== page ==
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Homemade Marshmallows

I am becoming a huge fan of tasty well made marshmallows...no more bag marshmallows for me. Currently my favorite marshmallow candy is See's chocolate covered marshmallow with carmel. I have been thinking about making homemade marshmallow, and my friend adivsed me against it..to much of a hassel, and she told me I would never get my saucepan clean after making the candy in it. Has anyone else had these experinces?? Any advice.. is it worth it or should I should I ban the effort?

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  1. I have repeatedly watched Alton Brown's show on making my own marshmallows and think it would be quite reasonable to clean up. It is far different from making more traditional candy, IMHO.

    1. Hi- I have made marshmallows the last couple years at Christmas and while they are slightly messy the results are excellent! Homemade marshmallows are so far superior to store bought that the clean-up is worth it.. i use an enameled cast iron pot if that is helpful adi

      1. A touch messy but not nearly as messy as making a lot of things! I, too, am a homemade marshmallow fanatic and love to make them.

        1. I've posted this before but it's kind of interesting. Sixty/ sixty-five years ago when I was an American kid living in South America my mother used to make marshmallows all the time because they weren't available there. This was her recipe. "Boil 4 cups sugar and 1 1/2 cups water to the long thread stage. Soak 4 tablespoons plain gelatin in 1 cup water for 10 minutes while syrup is cooking. Pour hot syrup over gelatin and beat until cool (the mixture gets white and creamy as you beat). Wipe a 9 x 13 pan with a damp cloth and sprinkle with toasted finely grated coconut. Pour in the candy and sprinkle more coconut on top of it. Let set at room temperature for 24 hours. Cut into squares with scissors dipped in hot water. Roll each marshmallow in more toasted coconut. (This recipe worked in spite of fairly primitive cooking conditions. We had no candy thermometer but bought an electric hand mixer from another American family returning to the States---before that we took turns with a hand-driven egg-beater. Local sugar was gray and had bits of rope in it but seemed to work OK for this recipe and Knox Gelatin was brought to us by a friend who worked on a cruise ship so was passing through every couple of months. Cooks in the hinterlands make do.) BTW Energy tell your friend that sugar soaks out of a pan---cleaning is no problem.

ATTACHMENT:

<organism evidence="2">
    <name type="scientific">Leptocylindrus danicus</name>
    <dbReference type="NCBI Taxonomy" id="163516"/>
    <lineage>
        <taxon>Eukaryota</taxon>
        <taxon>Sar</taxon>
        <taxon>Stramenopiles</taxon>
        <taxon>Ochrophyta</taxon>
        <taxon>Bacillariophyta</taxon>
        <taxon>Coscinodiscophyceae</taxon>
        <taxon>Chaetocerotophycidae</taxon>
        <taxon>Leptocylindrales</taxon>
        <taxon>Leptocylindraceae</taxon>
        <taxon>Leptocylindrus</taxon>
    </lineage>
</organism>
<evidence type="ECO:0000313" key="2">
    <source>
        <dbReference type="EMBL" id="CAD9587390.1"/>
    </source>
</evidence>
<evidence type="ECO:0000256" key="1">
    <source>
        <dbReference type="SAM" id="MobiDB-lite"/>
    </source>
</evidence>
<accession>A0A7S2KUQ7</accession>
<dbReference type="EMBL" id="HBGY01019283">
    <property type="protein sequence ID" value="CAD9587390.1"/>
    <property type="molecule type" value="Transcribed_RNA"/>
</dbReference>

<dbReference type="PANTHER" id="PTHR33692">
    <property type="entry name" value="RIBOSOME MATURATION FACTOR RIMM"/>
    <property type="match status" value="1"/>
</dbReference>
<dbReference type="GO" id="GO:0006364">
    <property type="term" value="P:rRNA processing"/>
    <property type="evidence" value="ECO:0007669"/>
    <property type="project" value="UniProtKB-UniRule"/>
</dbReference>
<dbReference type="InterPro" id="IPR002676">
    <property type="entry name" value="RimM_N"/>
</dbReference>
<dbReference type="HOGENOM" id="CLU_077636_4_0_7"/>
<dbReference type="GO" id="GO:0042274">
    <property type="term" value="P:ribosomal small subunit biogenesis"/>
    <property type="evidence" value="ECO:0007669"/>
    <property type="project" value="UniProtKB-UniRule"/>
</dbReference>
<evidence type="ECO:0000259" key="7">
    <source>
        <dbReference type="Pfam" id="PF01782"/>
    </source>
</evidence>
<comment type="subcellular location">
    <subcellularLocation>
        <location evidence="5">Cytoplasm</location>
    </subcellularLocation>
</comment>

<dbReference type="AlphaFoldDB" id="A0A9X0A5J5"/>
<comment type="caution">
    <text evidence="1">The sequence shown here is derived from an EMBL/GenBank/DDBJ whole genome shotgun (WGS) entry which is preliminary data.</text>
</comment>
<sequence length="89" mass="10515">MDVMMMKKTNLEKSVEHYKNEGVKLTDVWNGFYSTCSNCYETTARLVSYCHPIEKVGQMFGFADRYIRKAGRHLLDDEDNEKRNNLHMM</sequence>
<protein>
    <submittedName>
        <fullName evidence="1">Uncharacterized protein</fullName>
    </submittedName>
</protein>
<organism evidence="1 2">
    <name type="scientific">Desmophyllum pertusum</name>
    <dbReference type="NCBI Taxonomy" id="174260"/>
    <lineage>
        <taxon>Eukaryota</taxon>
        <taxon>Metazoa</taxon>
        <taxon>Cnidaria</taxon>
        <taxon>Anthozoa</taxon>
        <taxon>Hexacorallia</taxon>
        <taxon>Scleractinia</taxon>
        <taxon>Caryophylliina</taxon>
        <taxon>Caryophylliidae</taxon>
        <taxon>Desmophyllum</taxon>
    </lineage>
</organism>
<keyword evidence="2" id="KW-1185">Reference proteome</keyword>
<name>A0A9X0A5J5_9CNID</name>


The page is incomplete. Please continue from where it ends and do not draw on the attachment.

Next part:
4 Replies
          1. re: Querencia

            Did she use a hand mixer? I'm asking because I don't own a stand mixer and would love to make marshmallows, and I'm guessing stand mixers weren't that prevalent in South American households 60 years ago.

            1. re: Zusie

              I don't know about Querencia's mother but I have made marshmallows with a handheld electric eggbeater before and it works fine.

              1. re: Zusie

                I've successfully made marshmallows with a hand mixer (not the particular recipe above, but similar). You just have to be ready for each step and move quickly. It worked for me each time except once when I dragged my feet a little and ended up with strands of hardened caramel all around the beaters of the mixer. I'm sure using a stand mixer is easier (sigh...) but overall it's really not that hard and a lot of fun.

                1. re: Zusie

                  She did it by hand until a friend who was going back to the States sold her a Mixmaster.

              2. I have done it. Your friend is a party pooper. It is fun and the results are wonderful. I suggest you not share with her.